As Republicans and President Obama square off over the Defense of Marriage Act, a new CNN poll shows that a small majority of Americans now support legal recognition for same sex marriages.
In the poll, 51% of adult Americans said they thought same sex marriages should be recognized by law, while 47% said they should not. That’s a significant reversal from the same poll two years ago when Americans opposed same sex marriage by a 10-point spread, with 44% in favor and 54% against.
It’s the second time in as many months that a pollster has for the first time found majority support for legalizing same sex marriage. In March, a Washington Post/ABC News poll showed that 53% of adults supported legalizing same sex marriage, while 44% opposed it.
The finding comes just months after the Obama administration announced that it would no longer defend the Defense of Marriage Act (DOMA) — the law that prohibits the federal government from recognizing same sex marriages — in court. Republicans, including some potential presidential candidates like Mike Huckabee, decried that decision, saying Obama was going against public opinion. But recent polls show Americans are steadily growing more supportive of legal recognition for same sex couples.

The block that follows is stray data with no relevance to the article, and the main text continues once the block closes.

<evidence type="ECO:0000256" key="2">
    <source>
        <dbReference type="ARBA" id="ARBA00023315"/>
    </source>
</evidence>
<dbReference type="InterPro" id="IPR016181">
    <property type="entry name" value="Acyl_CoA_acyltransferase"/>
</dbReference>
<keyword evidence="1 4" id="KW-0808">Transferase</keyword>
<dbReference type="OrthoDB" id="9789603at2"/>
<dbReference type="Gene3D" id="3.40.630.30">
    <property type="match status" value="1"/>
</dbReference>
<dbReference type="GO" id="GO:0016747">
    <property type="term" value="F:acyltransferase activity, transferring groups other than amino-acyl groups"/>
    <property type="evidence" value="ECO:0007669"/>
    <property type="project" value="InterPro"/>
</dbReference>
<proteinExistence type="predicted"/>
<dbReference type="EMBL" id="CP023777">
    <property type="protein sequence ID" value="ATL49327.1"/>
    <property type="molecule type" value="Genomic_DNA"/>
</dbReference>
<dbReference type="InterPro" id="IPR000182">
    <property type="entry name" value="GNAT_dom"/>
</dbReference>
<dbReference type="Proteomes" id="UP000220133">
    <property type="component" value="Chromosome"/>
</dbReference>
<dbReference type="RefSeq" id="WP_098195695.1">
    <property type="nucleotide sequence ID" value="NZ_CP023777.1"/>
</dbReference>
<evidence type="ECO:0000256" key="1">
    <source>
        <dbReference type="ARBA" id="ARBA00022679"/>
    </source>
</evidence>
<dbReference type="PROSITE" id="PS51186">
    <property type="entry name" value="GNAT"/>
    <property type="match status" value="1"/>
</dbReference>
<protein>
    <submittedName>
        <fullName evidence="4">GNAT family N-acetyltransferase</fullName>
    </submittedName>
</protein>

In addition to the CNN and Washington Post/ABC News surveys, Pew has also shown support for DOMA eroding in the past few years. In a 2009 Pew poll, 54% of adults said same sex marriage should be illegal, versus only 37% who said it should be legal. One month ago, that split had shrunk to 46% opposed and 45% in favor.
Republicans have hired Paul Clement, a Bush-era Solicitor General to defend the law on behalf of Congress.
The CNN poll was conducted April 9-10 among 824 adults nationwide. It has a margin of error of 3.5%.